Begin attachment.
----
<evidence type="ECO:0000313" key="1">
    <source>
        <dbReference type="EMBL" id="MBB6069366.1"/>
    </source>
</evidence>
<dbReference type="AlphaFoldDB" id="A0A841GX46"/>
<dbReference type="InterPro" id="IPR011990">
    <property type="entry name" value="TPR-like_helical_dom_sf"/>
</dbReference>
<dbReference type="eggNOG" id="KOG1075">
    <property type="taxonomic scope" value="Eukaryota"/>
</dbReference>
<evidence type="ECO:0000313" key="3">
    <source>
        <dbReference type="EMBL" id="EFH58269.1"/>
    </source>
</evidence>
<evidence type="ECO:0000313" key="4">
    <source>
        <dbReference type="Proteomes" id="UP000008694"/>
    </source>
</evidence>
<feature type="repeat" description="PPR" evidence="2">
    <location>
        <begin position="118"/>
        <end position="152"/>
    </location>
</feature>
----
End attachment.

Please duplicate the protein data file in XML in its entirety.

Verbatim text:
<evidence type="ECO:0000313" key="1">
    <source>
        <dbReference type="EMBL" id="MBB6069366.1"/>
    </source>
</evidence>
<dbReference type="AlphaFoldDB" id="A0A841GX46"/>
<dbReference type="InterPro" id="IPR011990">
    <property type="entry name" value="TPR-like_helical_dom_sf"/>
</dbReference>
<dbReference type="eggNOG" id="KOG1075">
    <property type="taxonomic scope" value="Eukaryota"/>
</dbReference>
<evidence type="ECO:0000313" key="3">
    <source>
        <dbReference type="EMBL" id="EFH58269.1"/>
    </source>
</evidence>
<evidence type="ECO:0000313" key="4">
    <source>
        <dbReference type="Proteomes" id="UP000008694"/>
    </source>
</evidence>
<feature type="repeat" description="PPR" evidence="2">
    <location>
        <begin position="118"/>
        <end position="152"/>
    </location>
</feature>